Editorial for DMOPC '20 Contest 3 P2 - Bob and Parallel-Ks


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Author: AvaLovelace

For the first subtask, we can use brute force. Iterate through each beat and each pair of singers in \mathcal{O}\left(NM^2\right) time, checking if the singers form a parallel-K between that beat and the next.

Time complexity: \mathcal{O}\left(NM^2\right)

For the second and third subtasks, notice that since the notes on a single beat are all distinct, a note can form an interval of K with at most one other note on that beat. Additionally, if notes i and j form an interval of K, any note higher than i can only form an interval of K with a note higher than j.

Hence, for each beat, we can sort the singers in ascending order by note and use a "two-pointers" method to find each pair of notes that form an interval of K. We can then check if the notes' singers still form an interval of K on the next beat; if so, we have found a parallel-K.

Time complexity: \mathcal{O}\left(NM \log M\right)


Comments


  • 1
    tortle  commented on Feb. 1, 2021, 10:50 p.m.

    I think I'm misunderstanding something in the editorial;

    it says "a note can form an interval of K with at most one other node on that beat," but in the sample input, beat 1, note 10 is forming parallel-5ths with both note 5 and note 15?


  • 14
    cabbagecabbagecabbage  commented on Feb. 1, 2021, 5:09 p.m. edit 2

    Hi I'd like to share another solution that is surprisingly simple (and probably not intended?).

    To summarize the problem statement, we want to find the number of pairs of horizontally adjacent pairs, where the pairs should take up the same 2 columns and whose corresponding difference is K.

    So when we have 1 horizontally adjacent pair (x,y), we can determine whether it forms a parallel-K by asking, "is there another pair that starts in the same column as 'x' whose numbers are (x+k,y+k)?". (to avoid double counting, we only add, since if there exists a pair (x-k,y-k) then we will find that parallel-K when we repeat the process with that pair)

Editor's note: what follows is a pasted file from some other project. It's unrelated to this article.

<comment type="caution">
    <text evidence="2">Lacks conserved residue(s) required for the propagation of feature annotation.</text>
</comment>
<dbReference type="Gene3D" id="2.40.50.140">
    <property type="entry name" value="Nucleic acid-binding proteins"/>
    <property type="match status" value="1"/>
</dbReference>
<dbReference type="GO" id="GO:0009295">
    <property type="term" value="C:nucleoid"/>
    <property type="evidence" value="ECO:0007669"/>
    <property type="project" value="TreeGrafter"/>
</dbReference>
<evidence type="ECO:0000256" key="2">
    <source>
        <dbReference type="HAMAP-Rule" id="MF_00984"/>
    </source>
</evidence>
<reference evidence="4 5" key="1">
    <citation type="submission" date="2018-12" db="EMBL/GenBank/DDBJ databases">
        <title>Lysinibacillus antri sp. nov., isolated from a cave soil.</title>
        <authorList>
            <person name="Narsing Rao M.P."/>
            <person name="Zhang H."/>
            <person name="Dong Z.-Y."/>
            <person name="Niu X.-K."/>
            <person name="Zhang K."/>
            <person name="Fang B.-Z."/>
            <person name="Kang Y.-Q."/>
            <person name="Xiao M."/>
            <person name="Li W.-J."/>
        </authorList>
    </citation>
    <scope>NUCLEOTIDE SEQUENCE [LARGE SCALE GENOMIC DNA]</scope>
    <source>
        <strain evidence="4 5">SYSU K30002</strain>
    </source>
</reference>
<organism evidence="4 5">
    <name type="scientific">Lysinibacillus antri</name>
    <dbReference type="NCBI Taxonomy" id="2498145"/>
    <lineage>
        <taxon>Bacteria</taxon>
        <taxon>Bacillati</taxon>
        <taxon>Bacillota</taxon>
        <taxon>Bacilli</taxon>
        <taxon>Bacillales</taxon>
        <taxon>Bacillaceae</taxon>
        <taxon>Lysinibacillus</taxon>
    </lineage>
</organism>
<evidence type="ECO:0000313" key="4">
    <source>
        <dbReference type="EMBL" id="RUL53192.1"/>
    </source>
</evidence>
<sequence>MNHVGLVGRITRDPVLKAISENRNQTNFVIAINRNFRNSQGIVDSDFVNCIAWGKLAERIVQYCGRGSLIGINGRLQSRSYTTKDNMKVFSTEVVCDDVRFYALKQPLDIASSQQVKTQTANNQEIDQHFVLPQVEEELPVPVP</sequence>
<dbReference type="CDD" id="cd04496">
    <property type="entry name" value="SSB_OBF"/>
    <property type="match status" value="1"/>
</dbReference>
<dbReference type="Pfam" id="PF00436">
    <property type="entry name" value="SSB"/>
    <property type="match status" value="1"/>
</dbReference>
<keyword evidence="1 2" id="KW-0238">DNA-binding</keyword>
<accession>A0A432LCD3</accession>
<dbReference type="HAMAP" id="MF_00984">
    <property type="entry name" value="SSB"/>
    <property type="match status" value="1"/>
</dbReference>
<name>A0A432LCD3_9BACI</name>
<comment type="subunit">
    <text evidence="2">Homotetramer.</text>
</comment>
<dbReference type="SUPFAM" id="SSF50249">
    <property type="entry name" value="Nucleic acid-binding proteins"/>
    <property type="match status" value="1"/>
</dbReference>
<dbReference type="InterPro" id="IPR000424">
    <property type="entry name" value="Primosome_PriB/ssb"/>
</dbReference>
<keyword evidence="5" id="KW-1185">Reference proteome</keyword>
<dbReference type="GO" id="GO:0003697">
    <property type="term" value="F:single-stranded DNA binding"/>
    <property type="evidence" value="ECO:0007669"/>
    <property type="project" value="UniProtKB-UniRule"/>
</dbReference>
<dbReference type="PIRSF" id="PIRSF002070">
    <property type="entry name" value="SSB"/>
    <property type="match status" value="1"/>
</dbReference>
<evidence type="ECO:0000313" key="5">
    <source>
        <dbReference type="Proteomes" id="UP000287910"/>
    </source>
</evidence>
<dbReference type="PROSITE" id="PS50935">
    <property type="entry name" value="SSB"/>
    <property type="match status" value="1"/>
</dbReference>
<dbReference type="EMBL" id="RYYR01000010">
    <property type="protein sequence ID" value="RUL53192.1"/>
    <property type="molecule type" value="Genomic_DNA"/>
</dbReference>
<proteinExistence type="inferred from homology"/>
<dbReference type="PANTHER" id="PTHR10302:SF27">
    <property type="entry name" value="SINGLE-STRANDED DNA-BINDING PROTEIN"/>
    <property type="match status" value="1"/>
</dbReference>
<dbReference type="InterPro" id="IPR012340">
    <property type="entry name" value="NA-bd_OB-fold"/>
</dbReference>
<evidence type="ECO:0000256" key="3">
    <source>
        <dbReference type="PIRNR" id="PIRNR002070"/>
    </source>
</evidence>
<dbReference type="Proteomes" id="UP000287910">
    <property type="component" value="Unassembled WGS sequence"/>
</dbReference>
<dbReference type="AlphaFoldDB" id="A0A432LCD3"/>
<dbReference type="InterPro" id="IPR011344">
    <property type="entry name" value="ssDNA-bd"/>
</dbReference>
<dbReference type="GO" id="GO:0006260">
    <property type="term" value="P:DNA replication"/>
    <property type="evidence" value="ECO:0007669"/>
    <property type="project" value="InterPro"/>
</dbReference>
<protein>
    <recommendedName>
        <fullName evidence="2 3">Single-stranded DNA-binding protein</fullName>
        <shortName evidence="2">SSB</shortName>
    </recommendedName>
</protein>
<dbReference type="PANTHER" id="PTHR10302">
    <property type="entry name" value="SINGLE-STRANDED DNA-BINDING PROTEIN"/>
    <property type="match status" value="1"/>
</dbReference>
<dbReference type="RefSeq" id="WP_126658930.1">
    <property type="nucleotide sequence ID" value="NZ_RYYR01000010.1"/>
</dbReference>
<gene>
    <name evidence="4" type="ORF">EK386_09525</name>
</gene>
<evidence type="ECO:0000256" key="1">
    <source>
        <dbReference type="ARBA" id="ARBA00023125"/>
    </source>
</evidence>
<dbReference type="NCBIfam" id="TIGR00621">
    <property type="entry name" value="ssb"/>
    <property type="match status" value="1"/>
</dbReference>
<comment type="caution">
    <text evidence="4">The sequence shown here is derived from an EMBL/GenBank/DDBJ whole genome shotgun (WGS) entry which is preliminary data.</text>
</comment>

To do this, we can store every single pair as well as their starting index with an unordered_map - like data structure, by mapping y+k to umap[startingIndex][x+k]. When we try to find whether a pair (x+k,y+k) exists, simply check if umap[startingIndex][x+k] == y+k. If so, then we have found a parallel-K.

    However, std::unordered_map is unfortunately slow, and will most likely TLE on test case 31 from my experience. To work around this, we can take advantage of Policy Based Data Structures, specifically gp_hash_table, which is way faster. (see https://codeforces.com/blog/entry/60737, and probably don't worry about anti-hacking because I like to believe nobody on DMOJ is that bored...)

    Here is the final solution, which passes every test case comfortably (within 1 second worst case): https://pastebin.com/c2156Ubw

    Time Complexity should be around O(MN) assuming that hashing is constant.

    Additional Notes:

    • Its important that within a column, there will be no duplicate elements. Otherwise this solution may not work due to undercounting
    • Checking whether a key exists first instead of creating it every time speeds it up a bit. gp_hash_table does not have a .count() function, so just do .find() != .end()
    • The reason I used an array of maps is because you can't hash pairs without a custom hash function (afaik)

    Edit: Looking through some more solutions, it appears that PBDS are not even necessary if we instead iterate column by column and clear the unordered_map each time. This way, the starting index is guaranteed to be the same, saving us a dimension of memory, and apparently allowing the program to pass.